The Amount of Engagement Your Page Receives From Your Target Audience is the Most Important Measurement
It’s been a decade since social media first appeared on the scene in a big way. Companies around the world are learning how to utilize the tools and data available through platforms like Facebook, Twitter, and Instagram. Similarly, consumers are learning how to communicate with their favorite brands in ways that weren’t possible before.
According to DreamGrow:
95% of online adults between the ages of 18 and 34 follow a brand through social media
71% of consumers who have a good social media experience with a brand are likely to recommend that brand to others
More than 50 million businesses use social media to engage with both potential and existing customers
There is one measurement, however, that matters above all others – the amount of engagement your page receives from your target audience.
There are several mistakes companies of every size often make when trying to reach their audience. Here are five of the most common:
1. Your Audience is Too Broad
Imagine you just created your first company Facebook page. You’ve added content, filled each section carefully, hand-picked a profile picture, and linked back to your website. Now, you just need an audience to follow your posts.
Unfortunately, at this point, many rookies decide to create a campaign that attempts to reach everyone. When asked about their target audience, these business owners respond, “Target? I want everyone in the market.”
This approach is unrealistic and ineffective. The farther you spread your resources, the less impact you’ll make. You might end up with several thousand followers in less than three days, but few of those followers will engage with your content.
Instead, shrink your audience to a more realistic size. Does your product appeal to women or men? What age group represents the majority of your sales? Are there specific hobbies, careers, or interests that coincide with your product?
Facebook alone is capable of targeting thousands of niche groups through paid advertisements. The more specific and accurate your target, the better your engagement. It may help, before you begin this process, to study your customers. You don’t want to go into advertising blind.
2. You’re Ignoring Psychographic Profiles
We mentioned the importance of the following demographics:
What we haven’t mentioned is psychographic profiles. This method of separation is focused on opinions, lifestyle, attitudes, values, and world views. In general, a psychographic trait is difficult to track, as these characteristics aren’t quantifiable. Still, the lifestyle and attitude of consumers can drastically affect what products they choose to purchase.
3. Your Audience Doesn’t Have Desire
There’s an old marketing story about a man who sells hamburgers. It goes something like this:
One sunny afternoon, a man was selling hamburgers from a cart downtown. As the day moved along, he dreamed of the perfect storm – a swarm of customers that all needed his product.
These customers wouldn’t be hamburger-lovers. They wouldn’t be cart-lovers or people who particularly enjoyed sunny weather, either.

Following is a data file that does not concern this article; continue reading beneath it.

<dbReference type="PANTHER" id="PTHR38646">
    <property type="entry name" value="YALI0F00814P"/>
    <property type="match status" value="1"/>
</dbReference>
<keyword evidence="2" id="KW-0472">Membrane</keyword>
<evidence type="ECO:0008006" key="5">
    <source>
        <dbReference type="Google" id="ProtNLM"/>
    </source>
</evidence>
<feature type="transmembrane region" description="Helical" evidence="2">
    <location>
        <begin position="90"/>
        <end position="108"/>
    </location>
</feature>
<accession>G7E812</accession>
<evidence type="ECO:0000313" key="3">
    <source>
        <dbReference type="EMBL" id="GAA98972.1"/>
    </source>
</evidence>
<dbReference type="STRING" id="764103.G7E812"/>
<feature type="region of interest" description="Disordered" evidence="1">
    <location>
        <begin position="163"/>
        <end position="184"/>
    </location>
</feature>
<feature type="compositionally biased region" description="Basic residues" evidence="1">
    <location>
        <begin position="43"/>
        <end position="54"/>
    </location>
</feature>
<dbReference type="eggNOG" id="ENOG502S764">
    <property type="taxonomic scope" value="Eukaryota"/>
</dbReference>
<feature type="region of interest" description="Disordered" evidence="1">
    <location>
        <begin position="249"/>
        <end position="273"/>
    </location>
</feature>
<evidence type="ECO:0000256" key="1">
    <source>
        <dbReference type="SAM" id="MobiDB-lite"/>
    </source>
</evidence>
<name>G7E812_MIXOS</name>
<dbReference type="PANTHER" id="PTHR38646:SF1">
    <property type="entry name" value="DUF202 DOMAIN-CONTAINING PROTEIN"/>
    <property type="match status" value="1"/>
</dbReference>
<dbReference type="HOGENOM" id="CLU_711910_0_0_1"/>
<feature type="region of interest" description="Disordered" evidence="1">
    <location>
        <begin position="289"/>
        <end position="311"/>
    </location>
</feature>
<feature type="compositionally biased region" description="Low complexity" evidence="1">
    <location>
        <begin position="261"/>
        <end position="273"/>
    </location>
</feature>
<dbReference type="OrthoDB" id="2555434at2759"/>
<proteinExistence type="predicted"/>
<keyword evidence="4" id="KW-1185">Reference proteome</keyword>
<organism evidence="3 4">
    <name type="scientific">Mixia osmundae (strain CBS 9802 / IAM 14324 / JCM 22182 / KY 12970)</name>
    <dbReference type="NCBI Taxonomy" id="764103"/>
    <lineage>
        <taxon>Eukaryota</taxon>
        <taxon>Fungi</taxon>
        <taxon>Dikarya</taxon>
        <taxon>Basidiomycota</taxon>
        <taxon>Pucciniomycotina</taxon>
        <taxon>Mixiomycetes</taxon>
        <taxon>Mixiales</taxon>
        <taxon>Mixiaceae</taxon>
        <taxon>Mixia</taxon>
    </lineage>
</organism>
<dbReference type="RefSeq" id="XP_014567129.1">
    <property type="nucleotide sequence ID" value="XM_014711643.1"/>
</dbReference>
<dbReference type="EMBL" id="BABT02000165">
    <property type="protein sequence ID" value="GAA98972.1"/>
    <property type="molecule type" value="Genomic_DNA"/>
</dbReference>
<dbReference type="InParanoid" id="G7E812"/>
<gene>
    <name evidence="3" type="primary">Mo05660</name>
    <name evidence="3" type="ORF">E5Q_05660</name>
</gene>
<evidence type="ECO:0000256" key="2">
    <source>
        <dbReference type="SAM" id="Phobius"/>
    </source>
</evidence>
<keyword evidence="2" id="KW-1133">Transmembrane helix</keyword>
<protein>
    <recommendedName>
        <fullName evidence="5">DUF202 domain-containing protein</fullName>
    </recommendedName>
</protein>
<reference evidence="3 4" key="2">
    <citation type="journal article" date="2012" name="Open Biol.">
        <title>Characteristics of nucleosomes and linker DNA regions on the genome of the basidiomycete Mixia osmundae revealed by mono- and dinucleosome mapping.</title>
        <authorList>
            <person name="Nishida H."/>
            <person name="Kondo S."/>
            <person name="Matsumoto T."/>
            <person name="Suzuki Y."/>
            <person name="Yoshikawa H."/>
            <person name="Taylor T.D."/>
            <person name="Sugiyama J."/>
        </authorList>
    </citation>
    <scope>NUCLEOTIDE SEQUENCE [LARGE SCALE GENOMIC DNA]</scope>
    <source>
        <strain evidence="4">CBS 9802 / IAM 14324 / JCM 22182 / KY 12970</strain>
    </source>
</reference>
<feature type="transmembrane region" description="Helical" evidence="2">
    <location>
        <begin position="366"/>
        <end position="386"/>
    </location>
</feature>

No, the perfect swarm of customers would all be hungry.
It doesn’t matter if someone loves hamburgers. It doesn’t matter if they love food carts or sunshine, either. If that someone isn’t hungry, there’s no point in trying to sell them a hamburger.
This example can be used for many companies working hard to target the right audience. You need conversions before you can make sales. You need hungry people!
To give another example, let’s look at cars. You own a dealership for used cars. When targeting audience members, you might be tempted to include middle-aged men and car buffs.
How many middle-aged men are in the market for a used car? Not many. How many car buffs would be interested in buying something used? Even less. But recent graduates from high school or college of both genders desperately need affordable cars.
Less obvious than it seems, right?
4. Your Audience Doesn’t Have Means
Sometimes, businesses want to sell expensive luxury items. In most cases, few people can actually afford to purchase these items.
For example, most people would love to purchase a mansion. We see mansions on social media, and we become obsessed with something we can’t have. So, the seller wins, right?
Wrong. If you can’t buy the product, no one wins – because no one gets any money! In this case, the target audience had desire, but they didn’t have means.
If you want to sell mansions, you should target business executives, celebrities, and audience members with a specific annual income.
5. Your Audience Isn’t Broad Enough
While newbies often make their audience too broad, some don’t make their audience broad enough. If you limit your audience too much, you won’t stand a chance against the competition.
You don’t necessarily need to stick to the demographics you know. Consider exploring demographics you have reason to believe will succeed but haven’t tried yet. Think about psychological profiles. There are many ways to expand your audience through research and cultivation.
On Facebook, the advertising dashboard outlines how many followers a demographic might hold. For example, if you’re targeting mothers in their mid-thirties with an interest in home economics, you’ll have several thousand Facebook users to choose from.
On the other hand, if you’re targeting miniature schnauzer owners with a degree in neuroscience, you’re going to have significantly less options.
Find a happy medium in your audience by consulting an expert or designing an experiment. There’s always A/B testing, in which you choose two theories, test them, and compare them. Whichever strategy has better results should be pitted against another strategy. This continues until you’re satisfied, or until your company goals have been met.
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